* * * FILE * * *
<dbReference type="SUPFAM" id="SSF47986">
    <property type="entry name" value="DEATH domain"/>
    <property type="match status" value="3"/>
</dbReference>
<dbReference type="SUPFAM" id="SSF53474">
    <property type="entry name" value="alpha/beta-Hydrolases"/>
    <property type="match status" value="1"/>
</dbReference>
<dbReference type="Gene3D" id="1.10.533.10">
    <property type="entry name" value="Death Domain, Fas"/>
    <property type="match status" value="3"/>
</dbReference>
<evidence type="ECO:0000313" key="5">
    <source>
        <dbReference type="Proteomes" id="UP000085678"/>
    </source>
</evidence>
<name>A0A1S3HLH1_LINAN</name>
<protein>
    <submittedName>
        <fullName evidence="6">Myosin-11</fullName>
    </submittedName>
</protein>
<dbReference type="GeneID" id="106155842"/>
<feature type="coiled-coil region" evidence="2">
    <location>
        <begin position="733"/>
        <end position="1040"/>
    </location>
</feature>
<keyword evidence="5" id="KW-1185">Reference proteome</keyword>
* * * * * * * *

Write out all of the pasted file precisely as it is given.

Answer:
<dbReference type="SUPFAM" id="SSF47986">
    <property type="entry name" value="DEATH domain"/>
    <property type="match status" value="3"/>
</dbReference>
<dbReference type="SUPFAM" id="SSF53474">
    <property type="entry name" value="alpha/beta-Hydrolases"/>
    <property type="match status" value="1"/>
</dbReference>
<dbReference type="Gene3D" id="1.10.533.10">
    <property type="entry name" value="Death Domain, Fas"/>
    <property type="match status" value="3"/>
</dbReference>
<evidence type="ECO:0000313" key="5">
    <source>
        <dbReference type="Proteomes" id="UP000085678"/>
    </source>
</evidence>
<name>A0A1S3HLH1_LINAN</name>
<protein>
    <submittedName>
        <fullName evidence="6">Myosin-11</fullName>
    </submittedName>
</protein>
<dbReference type="GeneID" id="106155842"/>
<feature type="coiled-coil region" evidence="2">
    <location>
        <begin position="733"/>
        <end position="1040"/>
    </location>
</feature>
<keyword evidence="5" id="KW-1185">Reference proteome</keyword>